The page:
Although they aren't addressed as often as the rest of the body, the effects of smoking on teeth and the oral cavity are important pieces of information in the process of smoking cessation. Everyone knows smoking is bad for your health, but did you know it is a major contributor to dental problems as well? Although true strides have been made, the tobacco epidemic continues. Nonetheless, according to the U.S. Department of Health & Human Services, opportunities abound for kicking the habit.
Why be concerned with the oral effects of smoking? A healthy smile is paramount for most adults. It is often the first thing people notice when they're introduced to someone for the first time. And nobody wants a smile that is dull or discolored, let alone emits bad breath. The problem is that routine brushing is only half the solution; it doesn't remove the stains or reduce halitosis by itself. In addition, seek more frequent dental cleanings. These visits can foster a dialogue that opens a path to quitting.
Effects on Teeth and Oral Cavity
According to the American Dental Association (ADA) Mouth Healthy site, smoking and tobacco use cause stained teeth, bad breath and a diminished sense of taste. Over time, smoking can hinder your immune system, producing more concerning side-effects that include a reduced ability to recover after surgery. Because of this, smoking is also one of the most significant risk factors associated with gum or periodontal disease, which causes inflammation around the tooth. This irritation can affect the bone and other supporting structures, and its advanced stages can result in tooth loss.
The use of tobacco – especially smokeless tobacco – increases your risk of oral cancer as well, which can be aggressive due to the abundance of blood vessels and lymph nodes in your head and neck.
Ultimately, the effects of smoking on teeth can lead to tooth decay, and pose a challenge with restorative dentistry. Because tobacco causes tooth discoloration, the aesthetic results of this treatment are not always ideal – both extrinsic and intrinsic. In addition, gum recession can cause uneven margins on crowns and other restorations.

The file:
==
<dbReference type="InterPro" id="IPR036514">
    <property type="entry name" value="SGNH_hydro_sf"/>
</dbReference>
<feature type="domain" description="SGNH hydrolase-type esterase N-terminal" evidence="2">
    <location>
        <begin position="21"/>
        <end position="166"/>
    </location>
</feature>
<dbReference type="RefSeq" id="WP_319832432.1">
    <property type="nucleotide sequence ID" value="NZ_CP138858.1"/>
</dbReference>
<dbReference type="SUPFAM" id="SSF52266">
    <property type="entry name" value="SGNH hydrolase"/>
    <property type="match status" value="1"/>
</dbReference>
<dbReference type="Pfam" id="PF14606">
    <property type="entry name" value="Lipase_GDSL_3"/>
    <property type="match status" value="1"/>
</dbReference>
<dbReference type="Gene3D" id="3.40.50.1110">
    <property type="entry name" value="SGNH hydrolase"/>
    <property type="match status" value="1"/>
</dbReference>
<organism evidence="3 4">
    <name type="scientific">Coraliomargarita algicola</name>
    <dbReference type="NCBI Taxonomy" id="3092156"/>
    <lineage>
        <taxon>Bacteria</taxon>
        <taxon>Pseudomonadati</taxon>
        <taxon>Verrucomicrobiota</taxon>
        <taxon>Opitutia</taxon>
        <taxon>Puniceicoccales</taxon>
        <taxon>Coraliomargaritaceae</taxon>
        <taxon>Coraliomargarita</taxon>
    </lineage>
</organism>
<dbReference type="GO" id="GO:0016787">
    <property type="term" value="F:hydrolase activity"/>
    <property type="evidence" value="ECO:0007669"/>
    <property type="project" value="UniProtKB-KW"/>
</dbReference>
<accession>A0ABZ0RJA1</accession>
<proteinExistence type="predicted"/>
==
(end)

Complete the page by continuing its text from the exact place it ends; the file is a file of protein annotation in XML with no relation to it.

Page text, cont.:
Smoking Cessation and Your Dentist
Dental health professionals play an important role in smoking cessation, and can increase your rate of successfully quitting. According to the University of Wisconsin Center for Tobacco Research and Intervention, the qualities and attributes of the dental team are uniquely poised to combat this stubborn habit. These benefits include:
Skills for interviewing and questioning patients about tobacco use
Reviewing of medical histories at every visit
Educational and motivational skills
Trusting relationship and rapport with patients
Regular visits that allow for follow-up and support
Dental patients are seen more frequently for oral health appointments than by their primary care providers. Taking advantage of these regular visits can be an important step to beginning and monitoring a smoking cessation program.
Steps to Take
Using the Centers for Disease Control and Prevention (CDC)'s five keys for quitting is a terrific way to start a course for successful tobacco cessation. All health care providers, especially your dental hygienist and dentist, can provide support and resources. These five steps are:
Get ready by setting a date to quit.
Seek support from your friends and family, as well as your doctor, dentist, counselor, etc.
Practice behavioral distractions (such as the use of Colgate® Wisp® for on-the-go brushing) when the urge to smoke comes up.
Make use of medications – both prescription and over the counter – and use as directed.
Prepare for setbacks and seek help for overcoming obstacles or relapses.
The effects of smoking on teeth, breath, clothes and your health in general can all influence a patient's desire to quit, but a visit to the dentist is an important first step. Dentists and dental hygienists will have a crucial plan that starts the process. Everyone wants white teeth, fresh breath, a healthy mouth and firm gums, and with help from your dental office, you can achieve all of these. It's never to late to quit being unhealthy.
Learn more about oral cancer in the Colgate Oral Care resources.
About the author: Donna Rounsaville, RDH, BS, has been a dental hygienist in private practice for 31 years. She has used her experience with the prevention of dental problems and the importance of healthy eating to educate children in local schools in her hometown of Flemington, New Jersey. Donna is also passionate about infection control and office safety for dental workers, providing yearly training to her office colleagues. Active with the Girl Scouts as a leader and with children's liturgy at her church, Donna uses her communication and leadership skills to motivate young people in her community. She has been writing for Colgate since 2013.